Sachin Tendulkar heaped praise on the superb batting exhibition put up by South Africa, especially their captain AB de Villliers in the deciding fifth and final One-Day International (ODI) against India that was held on 25 October.
"I felt that South Africa batted really well. I wouldn't want to take away the credit away from Quinton de Kock and Faf du Plessis but I thought de Villiers batted really well," said Tendulkar at the Mumbai Cricket Association's BKC ground after his first net session in a long time.
"I still remember I was watching a little bit and Shaun Pollock kept saying he has not shifted to sixth and seventh gear. It was rightly so, he has figured out how to pace his innings and he did it beautifully. I would give credit to the way he batted."
Asked whether de Villiers is ahead of his time, Tendulkar said, "Yes, he is. Absolutely! Maybe he is possibly at the peak of his career. He is really, really batting unbelievably well and it seems that he has got more time than anyone else."
However, true to his public demeanour he steered clear of any controversies over the preparation of the track at the Wankhede Stadium for the finale of the series that SA won by a whopping 214 runs after raking up a record-high (by all opposition against India) score of 438 for 4.
"I don't know what (Indian team director) Ravi (Shastri) spoke to the curator (Sudhir Naik)," replied the batting great and the only compiler of a staggering 100 international hundreds in the game's history when asked about the pitch and the raging controversy.
Shastri had reportedly used unparliamentary language to Naik in an angry exchange of words about the placid nature of the track prepared for the crunch game midway through the match, according to a complaint filed to Mumbai Cricket Association by the curator, himself a former Test opener.
Tendulkar on 27 October started preparations for the three-match T20 exhibition cricket tour of the USA next month where he and retired Australian great Shane Warne would lead opposing teams in the 'Cricket All-Stars Series 2015', at New York, Houston and Los Angeles.
Tendulkar, who bid an emotional farewell from all forms of the game in November, 2013 at the Wankhede, advised the Indian team's fans and critics to adopt a balanced approach to its performances.
"We have a very good team. Each team will go through phases. There will be patches where you will play well and there will be tough phases where things will get really difficult and things won't go to your plans. But that doesn't mean that every weekend you pass a judgement on your team.
"When they do well you say 'wow they have done really well' and following week if they don't do well you start criticising them. I think we need to show more balance and we all are passionate about cricket and we need to be patient also."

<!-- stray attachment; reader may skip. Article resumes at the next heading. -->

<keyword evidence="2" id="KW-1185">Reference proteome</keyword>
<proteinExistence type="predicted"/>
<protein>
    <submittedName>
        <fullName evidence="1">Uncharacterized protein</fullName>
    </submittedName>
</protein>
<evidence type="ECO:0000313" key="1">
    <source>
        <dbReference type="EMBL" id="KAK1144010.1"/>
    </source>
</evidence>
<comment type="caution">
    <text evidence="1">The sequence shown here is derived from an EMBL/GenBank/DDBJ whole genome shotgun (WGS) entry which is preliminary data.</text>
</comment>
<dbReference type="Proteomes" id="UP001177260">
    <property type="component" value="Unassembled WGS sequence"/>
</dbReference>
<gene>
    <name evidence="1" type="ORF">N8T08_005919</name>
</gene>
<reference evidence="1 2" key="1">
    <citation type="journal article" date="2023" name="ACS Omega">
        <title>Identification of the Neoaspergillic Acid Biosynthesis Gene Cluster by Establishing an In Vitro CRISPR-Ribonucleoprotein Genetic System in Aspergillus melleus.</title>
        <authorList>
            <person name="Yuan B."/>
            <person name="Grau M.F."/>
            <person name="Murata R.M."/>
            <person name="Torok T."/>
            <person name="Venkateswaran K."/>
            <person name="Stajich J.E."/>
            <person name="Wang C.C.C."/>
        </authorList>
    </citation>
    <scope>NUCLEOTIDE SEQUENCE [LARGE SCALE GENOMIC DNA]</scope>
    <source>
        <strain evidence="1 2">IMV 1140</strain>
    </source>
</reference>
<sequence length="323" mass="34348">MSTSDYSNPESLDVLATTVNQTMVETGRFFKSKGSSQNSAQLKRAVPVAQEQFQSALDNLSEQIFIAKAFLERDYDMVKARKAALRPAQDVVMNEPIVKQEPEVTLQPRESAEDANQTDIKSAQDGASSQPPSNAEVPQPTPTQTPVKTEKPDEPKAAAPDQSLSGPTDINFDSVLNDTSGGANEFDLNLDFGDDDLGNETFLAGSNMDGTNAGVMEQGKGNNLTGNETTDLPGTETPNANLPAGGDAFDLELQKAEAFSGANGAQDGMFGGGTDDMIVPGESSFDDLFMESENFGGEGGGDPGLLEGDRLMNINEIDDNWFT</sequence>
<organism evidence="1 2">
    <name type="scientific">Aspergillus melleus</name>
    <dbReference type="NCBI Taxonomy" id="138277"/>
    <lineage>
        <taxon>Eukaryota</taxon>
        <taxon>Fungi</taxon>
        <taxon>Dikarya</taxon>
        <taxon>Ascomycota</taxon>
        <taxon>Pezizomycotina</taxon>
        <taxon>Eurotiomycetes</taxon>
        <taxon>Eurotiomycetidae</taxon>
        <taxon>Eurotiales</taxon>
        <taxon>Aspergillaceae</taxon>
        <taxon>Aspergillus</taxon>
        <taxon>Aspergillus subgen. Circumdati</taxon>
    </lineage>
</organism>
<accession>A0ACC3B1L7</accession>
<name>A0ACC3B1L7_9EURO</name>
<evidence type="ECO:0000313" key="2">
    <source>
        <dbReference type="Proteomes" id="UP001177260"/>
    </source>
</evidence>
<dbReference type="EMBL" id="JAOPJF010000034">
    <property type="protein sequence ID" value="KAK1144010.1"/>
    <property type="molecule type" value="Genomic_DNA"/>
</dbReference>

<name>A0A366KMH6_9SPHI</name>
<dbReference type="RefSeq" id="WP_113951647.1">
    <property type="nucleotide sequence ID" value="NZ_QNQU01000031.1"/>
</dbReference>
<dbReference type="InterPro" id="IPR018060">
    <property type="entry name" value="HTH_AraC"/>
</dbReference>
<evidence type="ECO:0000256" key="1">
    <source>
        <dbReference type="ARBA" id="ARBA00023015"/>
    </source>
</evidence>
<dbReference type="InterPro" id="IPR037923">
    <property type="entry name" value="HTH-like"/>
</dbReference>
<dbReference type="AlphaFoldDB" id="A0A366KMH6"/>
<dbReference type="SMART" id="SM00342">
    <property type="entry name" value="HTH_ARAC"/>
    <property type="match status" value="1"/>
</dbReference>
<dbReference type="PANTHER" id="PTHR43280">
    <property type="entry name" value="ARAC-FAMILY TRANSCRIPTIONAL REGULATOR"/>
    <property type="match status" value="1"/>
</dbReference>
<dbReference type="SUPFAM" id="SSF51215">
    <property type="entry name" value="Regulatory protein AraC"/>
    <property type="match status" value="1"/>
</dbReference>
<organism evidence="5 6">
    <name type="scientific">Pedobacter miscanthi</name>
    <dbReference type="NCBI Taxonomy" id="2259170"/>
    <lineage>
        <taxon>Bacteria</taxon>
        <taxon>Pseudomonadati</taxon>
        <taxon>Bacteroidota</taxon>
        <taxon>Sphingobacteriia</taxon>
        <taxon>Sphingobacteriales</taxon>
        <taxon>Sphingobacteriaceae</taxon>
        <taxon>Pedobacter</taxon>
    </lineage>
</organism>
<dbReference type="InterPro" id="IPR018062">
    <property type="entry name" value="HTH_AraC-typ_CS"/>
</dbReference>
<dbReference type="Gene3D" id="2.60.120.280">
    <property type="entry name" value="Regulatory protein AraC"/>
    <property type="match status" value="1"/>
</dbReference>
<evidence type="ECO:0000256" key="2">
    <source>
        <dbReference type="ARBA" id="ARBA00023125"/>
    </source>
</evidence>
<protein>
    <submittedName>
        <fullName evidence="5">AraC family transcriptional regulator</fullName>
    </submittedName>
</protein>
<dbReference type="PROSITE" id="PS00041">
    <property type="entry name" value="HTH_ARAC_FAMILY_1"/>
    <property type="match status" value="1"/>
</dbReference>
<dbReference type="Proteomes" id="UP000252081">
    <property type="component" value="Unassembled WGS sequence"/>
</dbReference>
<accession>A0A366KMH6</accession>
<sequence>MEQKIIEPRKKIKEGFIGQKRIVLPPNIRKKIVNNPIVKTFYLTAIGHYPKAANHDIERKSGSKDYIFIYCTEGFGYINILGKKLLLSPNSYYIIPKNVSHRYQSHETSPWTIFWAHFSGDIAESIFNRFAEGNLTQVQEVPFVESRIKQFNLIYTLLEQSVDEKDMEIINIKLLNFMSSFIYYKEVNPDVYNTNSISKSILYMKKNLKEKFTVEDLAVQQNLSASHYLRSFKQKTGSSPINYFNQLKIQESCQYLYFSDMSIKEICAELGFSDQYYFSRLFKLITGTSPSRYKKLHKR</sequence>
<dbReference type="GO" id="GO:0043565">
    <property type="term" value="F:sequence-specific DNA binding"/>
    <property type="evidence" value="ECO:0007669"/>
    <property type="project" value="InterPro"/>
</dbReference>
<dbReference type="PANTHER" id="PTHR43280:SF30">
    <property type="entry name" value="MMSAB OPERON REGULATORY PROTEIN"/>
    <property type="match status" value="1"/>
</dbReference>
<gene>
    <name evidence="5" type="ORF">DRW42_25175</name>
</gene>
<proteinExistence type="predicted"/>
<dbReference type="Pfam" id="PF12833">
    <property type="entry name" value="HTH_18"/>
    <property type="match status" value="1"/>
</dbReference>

Tendulkar, who was on the cricket advisory committee formed by the BCCI, gave a diplomatic answer when asked whether the Indian squad needed a foreign or home grown coach except to say he should act as a friend, philosopher and guide to the players.
"I believe that a coach should be a capable coach and it doesn't matter whether he is a foreign coach or an Indian coach. The coach is one who keeps the team in a good space mentally and also conducts the practise sessions well.
"From my experience I can say that a good coach is one who can treat you as a friend, who can be a guide for the team. He should be someone who can always come to your help when you have a problem whether with batting or bowling or something else, you should feel comfortable to go and discuss it with him, I like those type of coaches." He also did not want to talk about the Indian squad's batting order.
"I am not involved so I am not one of those guys who would pass a loose statement not knowing the facts. I would be in a better position to say when I am involved in it," was the way he put it.
He was more forthcoming about the rule changes made by the International Cricket Council in ODIs and their effects over the last few years.
"It is the rules which has made all the difference. When I played, I remember the four fielder rule was there throughout the 50 overs and in the Powerplay you could change your field, but here more or less all 50 overs the rule changed, you could only have four fielders outside and that definitely put more pressure on the bowlers, I felt.
"With four fielders outside the circle the batsman has more option of scoring runs in boundaries, the batsmen who are prepared to take more risks. That is also to do with the T20 format, the batsmen have been practising certain shots which earlier nobody would play.
"But if you are talking about totals, it's definitely to do with field changes. The rules changed and that made teams set up higher totals.
"The statistics itself show that in the last three years, in the amount of matches played in Australia, you see the number of times the teams have gone 320-plus. I mean in the last 20 years they have not done that and in the last two years if you are able to do it then there is definitely (something) to do with the laws."